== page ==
Spring is closer than you think, and it’s time to start going through gardening tools, replacing what’s broken and purchasing what’s needed. Whether you're just starting out gardening or you’re a seasoned veteran, here's a quick list of ten necessary tools for any gardener.
Garden hose – a hose is indispensable: you will need to water your plants and possibly even your lawn (especially if you’re trying to start one or fill in an area). Hoses can be found anywhere that sells lawn and garden supplies, and you’ll also need a good spray nozzle.
Hand trowel – an absolute necessary for planting in gardens and in containers, digging out weeds, and mixing potting soils; resembles a small shovel. Trowels come in a variety of sizes and styles.
Digger – perfect for digging out plants or weeds with longer roots, like dandelions, it’s a long handle with a forked end. This tool, in its simplicity, will be a workhorse in your garden.
Hand cultivator – useful for removing weeds from smaller areas when a hoe isn't practical, or for "scratching" soil for planting (especially good for small patches in need of grass seed). For large areas in need of "scratching," you may want to check into a similar product with a longer handle.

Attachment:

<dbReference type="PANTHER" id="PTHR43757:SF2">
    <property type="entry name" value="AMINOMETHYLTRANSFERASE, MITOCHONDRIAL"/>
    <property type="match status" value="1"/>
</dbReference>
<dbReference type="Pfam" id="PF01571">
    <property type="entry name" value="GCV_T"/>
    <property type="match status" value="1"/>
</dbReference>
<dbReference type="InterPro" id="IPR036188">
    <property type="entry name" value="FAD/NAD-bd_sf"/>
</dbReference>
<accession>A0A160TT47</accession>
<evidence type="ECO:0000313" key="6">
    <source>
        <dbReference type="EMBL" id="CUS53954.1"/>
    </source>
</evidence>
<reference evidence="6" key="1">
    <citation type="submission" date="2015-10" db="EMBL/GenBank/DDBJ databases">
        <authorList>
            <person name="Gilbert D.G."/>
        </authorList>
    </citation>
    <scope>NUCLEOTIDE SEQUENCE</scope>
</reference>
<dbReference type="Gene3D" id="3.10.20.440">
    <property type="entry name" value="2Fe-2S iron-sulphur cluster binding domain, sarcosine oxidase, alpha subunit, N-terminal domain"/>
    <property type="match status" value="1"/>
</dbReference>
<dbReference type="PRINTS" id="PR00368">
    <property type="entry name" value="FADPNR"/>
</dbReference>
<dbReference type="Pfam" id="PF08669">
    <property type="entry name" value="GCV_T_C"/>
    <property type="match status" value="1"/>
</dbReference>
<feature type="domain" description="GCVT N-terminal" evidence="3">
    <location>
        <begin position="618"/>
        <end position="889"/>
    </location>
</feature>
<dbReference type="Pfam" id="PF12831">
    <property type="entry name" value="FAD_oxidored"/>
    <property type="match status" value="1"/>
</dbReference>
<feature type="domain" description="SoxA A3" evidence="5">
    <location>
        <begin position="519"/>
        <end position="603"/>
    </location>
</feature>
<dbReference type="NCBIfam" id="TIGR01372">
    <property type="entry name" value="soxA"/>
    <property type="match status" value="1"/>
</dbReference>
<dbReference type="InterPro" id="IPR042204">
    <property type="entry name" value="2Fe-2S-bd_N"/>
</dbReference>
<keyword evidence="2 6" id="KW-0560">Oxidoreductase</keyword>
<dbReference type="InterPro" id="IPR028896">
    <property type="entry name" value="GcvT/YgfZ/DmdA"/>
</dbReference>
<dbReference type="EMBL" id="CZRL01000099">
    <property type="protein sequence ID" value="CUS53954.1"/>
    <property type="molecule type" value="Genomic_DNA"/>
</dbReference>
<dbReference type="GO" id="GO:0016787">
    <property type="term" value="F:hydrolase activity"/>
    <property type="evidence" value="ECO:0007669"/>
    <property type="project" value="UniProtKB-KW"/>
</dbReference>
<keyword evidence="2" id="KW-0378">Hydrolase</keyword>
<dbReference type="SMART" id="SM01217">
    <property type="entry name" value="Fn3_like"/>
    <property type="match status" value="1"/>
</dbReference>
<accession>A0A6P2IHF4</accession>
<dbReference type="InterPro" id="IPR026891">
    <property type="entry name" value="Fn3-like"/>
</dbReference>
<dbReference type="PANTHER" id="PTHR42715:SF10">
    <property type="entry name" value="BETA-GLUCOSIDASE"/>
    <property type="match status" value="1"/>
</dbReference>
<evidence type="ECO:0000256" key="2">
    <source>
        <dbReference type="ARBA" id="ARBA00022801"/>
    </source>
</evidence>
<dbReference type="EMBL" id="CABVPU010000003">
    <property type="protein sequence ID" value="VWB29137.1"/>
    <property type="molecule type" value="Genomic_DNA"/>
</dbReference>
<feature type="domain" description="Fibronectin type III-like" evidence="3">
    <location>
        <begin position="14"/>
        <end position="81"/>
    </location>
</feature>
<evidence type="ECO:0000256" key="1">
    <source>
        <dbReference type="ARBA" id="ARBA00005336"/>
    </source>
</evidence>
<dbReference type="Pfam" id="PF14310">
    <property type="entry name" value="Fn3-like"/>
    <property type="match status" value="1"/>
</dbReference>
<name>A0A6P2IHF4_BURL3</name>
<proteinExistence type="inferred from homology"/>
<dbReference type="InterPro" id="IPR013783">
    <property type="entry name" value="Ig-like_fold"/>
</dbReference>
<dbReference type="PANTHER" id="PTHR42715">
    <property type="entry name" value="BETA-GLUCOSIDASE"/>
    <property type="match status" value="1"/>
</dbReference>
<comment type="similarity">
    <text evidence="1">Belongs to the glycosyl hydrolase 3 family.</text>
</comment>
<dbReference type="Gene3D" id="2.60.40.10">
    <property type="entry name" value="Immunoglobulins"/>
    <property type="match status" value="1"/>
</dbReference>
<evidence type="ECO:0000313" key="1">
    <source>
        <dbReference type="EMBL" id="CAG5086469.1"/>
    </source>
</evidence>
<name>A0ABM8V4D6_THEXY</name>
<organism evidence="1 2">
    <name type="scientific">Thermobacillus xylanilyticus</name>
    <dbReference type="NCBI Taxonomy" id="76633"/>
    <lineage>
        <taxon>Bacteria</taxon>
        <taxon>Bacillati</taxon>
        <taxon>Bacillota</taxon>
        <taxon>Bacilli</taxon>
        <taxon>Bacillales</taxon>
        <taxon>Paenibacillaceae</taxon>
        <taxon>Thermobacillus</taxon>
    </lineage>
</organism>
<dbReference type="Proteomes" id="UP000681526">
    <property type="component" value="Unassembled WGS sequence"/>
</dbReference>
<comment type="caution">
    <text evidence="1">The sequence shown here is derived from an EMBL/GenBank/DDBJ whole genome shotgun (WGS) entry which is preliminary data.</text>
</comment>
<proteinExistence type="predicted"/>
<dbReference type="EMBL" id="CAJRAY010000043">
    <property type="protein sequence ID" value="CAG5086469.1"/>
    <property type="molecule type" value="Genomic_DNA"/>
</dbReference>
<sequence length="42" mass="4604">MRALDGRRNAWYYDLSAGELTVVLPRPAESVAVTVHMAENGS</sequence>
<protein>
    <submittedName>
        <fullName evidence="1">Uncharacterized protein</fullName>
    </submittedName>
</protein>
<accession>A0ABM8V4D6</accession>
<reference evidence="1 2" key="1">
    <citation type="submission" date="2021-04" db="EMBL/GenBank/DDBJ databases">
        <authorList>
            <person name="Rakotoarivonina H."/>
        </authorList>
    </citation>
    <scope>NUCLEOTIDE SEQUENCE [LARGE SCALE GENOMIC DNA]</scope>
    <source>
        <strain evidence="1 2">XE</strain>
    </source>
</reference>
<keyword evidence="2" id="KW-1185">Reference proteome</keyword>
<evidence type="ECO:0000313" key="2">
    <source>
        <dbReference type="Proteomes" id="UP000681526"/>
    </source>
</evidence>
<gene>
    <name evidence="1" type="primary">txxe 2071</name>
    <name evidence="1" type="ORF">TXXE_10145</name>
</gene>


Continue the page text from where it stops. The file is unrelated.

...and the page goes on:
Spade shovel – a square-headed shovel with a short handle that you’ll use for digging, edging, and removing sod. A strong handle and connection between the handle and the shovel head is a must – you'll spend a little more money on it, but in the long run it'll be worth it.
Round-point shovel – unlike a spade shovel, a round-point shovel has a "scoop" to it, so it’s ideal for moving soil, mulch, peat moss and the like; it is also good for digging into hard soil, because the point will pierce it. Again, a strong connection between handle and head is a necessity.
Garden rake – essential for cleaning up the leaves that will inevitably fall in autumn; also good for raking out gardens in the spring. As with a spade shovel, a good connection between handle and rake head is a must. If you have a lot of leaves to clean up, check out a fan rake with a wider head.
Garden hoe – you’ll use this for weeding, working up soil, or creating rows for planting vegetable seeds. Available in a number of different styles, looks for one that fits your preferred gardening type (flowers or vegetables, for example); you can also look for an ergonomic one if you suffer from back problems.
Garden scissors or small pruners – you'll use these for deadheading, pruning or shaping, and to cut flowers if you plant flower gardens. Good ones can be expensive, but as mentioned with other tools, they will last.
Garden gloves – you'll need something comfortable and close-fitting so you can work with tools and plants, but something durable to stand up to the hours you'll spend in the garden, as well as the sharp sticks and thorns you'll encounter. There are many styles and fabrics available in many price ranges, so your choice will be based on your needs.
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